Computational design of a lipase for catalysis of the Diels-Alder reaction
2011 (English)In: Journal of Molecular Modeling, ISSN 1610-2940, E-ISSN 0948-5023, Vol. 17, no 4, 833-849 p.Article in journal (Refereed) Published
Combined molecular docking, molecular dynamics (MD) and density functional theory (DFT) studies have been employed to study catalysis of the Diels-Alder reaction by a modified lipase. Six variants of the versatile enzyme Candida Antarctica lipase B (CALB) have been rationally engineered in silico based on the specific characteristics of the pericyclic addition. A kinetic analysis reveals that hydrogen bond stabilization of the transition state and substrate binding are key components of the catalytic process. In the case of substrate binding, which has the greater potential for optimization, both binding strength and positioning of the substrates are important for catalytic efficiency. The binding strength is determined by hydrophobic interactions and can be tuned by careful selection of solvent and substrates. The MD simulations show that substrate positioning is sensitive to cavity shape and size, and can be controlled by a few rational mutations. The well-documented S105A mutation is essential to enable sufficient space in the vicinity of the oxyanion hole. Moreover, bulky residues on the edge of the active site hinders the formation of a sandwich-like nearattack conformer (NAC), and the I189A mutation is needed to obtain enough space above the face of the alpha,beta-double bond on the dienophile. The double mutant S105A/I189A performs quite well for two of three dienophiles. Based on binding constants and NAC energies obtained from MD simulations combined with activation energies from DFT computations, relative catalytic rates (v (cat) /v (uncat) ) of up to 103 are predicted.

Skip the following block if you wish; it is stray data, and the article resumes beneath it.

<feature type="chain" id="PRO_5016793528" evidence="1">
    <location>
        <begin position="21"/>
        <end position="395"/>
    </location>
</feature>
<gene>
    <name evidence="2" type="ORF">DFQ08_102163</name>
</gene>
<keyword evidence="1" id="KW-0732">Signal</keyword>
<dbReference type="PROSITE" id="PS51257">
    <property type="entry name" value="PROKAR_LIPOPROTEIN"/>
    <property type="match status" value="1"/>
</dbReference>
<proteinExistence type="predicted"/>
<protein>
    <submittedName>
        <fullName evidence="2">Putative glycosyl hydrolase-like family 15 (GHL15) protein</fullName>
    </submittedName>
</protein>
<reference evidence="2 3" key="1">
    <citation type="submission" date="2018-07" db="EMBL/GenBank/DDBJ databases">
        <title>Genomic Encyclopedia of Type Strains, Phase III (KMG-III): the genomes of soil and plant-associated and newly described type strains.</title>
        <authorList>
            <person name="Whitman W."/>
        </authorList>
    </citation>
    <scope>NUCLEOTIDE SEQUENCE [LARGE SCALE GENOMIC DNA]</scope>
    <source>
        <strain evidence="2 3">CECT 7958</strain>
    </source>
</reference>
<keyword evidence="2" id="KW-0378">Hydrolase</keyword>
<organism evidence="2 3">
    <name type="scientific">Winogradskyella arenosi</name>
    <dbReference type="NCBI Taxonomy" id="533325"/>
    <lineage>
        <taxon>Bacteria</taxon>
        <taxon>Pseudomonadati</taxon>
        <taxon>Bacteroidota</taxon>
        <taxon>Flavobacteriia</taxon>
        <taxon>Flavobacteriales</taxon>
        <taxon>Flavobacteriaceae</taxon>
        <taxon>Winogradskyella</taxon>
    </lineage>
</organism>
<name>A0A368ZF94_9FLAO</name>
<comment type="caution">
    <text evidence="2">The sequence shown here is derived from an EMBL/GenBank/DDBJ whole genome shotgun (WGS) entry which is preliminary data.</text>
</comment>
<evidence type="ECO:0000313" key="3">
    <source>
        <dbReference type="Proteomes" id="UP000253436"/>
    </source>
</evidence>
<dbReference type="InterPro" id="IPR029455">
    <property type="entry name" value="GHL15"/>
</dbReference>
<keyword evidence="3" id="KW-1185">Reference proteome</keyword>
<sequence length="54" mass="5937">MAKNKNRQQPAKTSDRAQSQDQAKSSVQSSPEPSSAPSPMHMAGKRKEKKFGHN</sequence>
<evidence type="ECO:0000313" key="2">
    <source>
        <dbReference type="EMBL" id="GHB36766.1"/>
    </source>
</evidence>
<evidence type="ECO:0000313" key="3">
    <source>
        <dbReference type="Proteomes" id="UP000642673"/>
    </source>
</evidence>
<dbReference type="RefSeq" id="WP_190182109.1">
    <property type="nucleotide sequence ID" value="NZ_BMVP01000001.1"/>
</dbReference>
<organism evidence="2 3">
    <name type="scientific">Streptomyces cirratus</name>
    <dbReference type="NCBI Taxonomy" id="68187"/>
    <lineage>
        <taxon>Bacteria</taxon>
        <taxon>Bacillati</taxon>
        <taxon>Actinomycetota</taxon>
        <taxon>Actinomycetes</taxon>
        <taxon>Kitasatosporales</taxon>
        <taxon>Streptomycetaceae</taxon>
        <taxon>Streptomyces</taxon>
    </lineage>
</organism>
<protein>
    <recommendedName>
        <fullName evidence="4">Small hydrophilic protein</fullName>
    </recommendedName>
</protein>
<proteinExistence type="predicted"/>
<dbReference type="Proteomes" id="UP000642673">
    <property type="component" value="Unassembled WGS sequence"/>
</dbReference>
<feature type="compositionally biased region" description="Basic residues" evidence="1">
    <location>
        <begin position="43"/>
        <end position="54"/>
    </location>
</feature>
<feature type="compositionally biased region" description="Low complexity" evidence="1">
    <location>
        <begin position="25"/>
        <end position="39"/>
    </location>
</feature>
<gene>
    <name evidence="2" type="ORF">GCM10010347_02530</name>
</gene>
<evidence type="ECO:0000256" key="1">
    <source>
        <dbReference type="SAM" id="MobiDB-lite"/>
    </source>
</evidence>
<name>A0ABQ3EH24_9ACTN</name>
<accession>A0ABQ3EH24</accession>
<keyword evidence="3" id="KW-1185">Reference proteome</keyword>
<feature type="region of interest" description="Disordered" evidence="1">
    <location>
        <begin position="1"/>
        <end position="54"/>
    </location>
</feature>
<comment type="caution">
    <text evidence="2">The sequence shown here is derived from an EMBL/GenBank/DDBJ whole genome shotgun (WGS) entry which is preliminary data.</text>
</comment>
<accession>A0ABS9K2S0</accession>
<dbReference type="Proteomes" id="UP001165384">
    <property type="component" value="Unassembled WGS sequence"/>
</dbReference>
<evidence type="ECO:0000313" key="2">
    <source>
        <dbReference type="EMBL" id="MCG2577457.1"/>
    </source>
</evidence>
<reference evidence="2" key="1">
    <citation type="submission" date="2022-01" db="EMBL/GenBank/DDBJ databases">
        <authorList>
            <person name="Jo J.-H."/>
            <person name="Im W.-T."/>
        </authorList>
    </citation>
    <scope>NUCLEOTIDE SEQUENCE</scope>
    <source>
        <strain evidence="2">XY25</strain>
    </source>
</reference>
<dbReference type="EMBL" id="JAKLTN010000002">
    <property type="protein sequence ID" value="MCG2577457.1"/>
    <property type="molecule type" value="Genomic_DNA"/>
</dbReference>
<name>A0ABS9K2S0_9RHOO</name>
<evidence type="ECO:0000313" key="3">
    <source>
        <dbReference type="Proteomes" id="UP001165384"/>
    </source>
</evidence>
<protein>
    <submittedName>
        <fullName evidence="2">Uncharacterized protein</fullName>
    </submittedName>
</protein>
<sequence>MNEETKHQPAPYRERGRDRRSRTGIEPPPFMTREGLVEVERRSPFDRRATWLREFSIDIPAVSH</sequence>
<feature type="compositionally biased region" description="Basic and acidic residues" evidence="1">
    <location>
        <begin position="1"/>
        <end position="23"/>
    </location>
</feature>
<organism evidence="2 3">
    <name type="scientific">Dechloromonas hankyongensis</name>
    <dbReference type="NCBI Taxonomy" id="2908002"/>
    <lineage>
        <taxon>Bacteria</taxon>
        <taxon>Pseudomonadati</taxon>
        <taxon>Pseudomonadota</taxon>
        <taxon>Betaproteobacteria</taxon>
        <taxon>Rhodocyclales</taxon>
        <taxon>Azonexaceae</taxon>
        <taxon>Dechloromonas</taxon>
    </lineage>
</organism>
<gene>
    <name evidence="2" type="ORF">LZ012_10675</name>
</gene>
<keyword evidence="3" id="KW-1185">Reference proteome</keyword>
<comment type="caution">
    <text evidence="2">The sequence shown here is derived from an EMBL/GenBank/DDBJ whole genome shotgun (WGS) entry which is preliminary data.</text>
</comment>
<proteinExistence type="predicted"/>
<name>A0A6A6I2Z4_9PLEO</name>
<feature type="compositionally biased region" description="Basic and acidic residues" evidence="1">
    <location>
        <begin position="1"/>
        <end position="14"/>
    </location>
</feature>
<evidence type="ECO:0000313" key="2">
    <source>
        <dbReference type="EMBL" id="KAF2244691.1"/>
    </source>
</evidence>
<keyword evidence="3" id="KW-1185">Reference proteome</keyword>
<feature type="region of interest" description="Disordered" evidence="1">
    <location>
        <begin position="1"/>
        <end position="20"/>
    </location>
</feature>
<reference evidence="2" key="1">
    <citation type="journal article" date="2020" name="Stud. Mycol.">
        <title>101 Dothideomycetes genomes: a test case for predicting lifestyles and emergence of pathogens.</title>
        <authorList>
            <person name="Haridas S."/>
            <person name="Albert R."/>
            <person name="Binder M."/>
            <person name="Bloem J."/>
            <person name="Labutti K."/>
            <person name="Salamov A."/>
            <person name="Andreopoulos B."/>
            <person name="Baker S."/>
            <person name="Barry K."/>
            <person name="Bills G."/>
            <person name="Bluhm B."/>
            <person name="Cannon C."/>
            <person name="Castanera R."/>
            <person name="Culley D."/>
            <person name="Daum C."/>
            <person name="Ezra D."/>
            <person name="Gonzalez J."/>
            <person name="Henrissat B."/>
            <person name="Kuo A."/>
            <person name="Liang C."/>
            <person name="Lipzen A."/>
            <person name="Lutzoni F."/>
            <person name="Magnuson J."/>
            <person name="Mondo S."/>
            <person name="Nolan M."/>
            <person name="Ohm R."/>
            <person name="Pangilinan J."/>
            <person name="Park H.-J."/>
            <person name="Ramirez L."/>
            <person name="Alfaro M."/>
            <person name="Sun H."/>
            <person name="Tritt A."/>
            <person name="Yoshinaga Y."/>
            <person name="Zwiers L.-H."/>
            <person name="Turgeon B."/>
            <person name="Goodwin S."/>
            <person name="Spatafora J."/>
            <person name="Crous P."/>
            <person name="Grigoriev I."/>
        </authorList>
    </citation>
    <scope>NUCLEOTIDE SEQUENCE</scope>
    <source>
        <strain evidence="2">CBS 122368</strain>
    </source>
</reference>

Place, publisher, year, edition, pages
2011. Vol. 17, no 4, 833-849 p.
CALB, DFT, Diels-Alder, Molecular dynamics, Rational design
Other Physics Topics
IdentifiersURN: urn:nbn:se:kth:diva-33221DOI: 10.1007/s00894-010-0775-8ISI: 000289531300021ScopusID: 2-s2.0-79958143417OAI: oai:DiVA.org:kth-33221DiVA: diva2:416534
FunderSwedish Research Council
QC 201105122011-05-122011-05-022012-09-03Bibliographically approved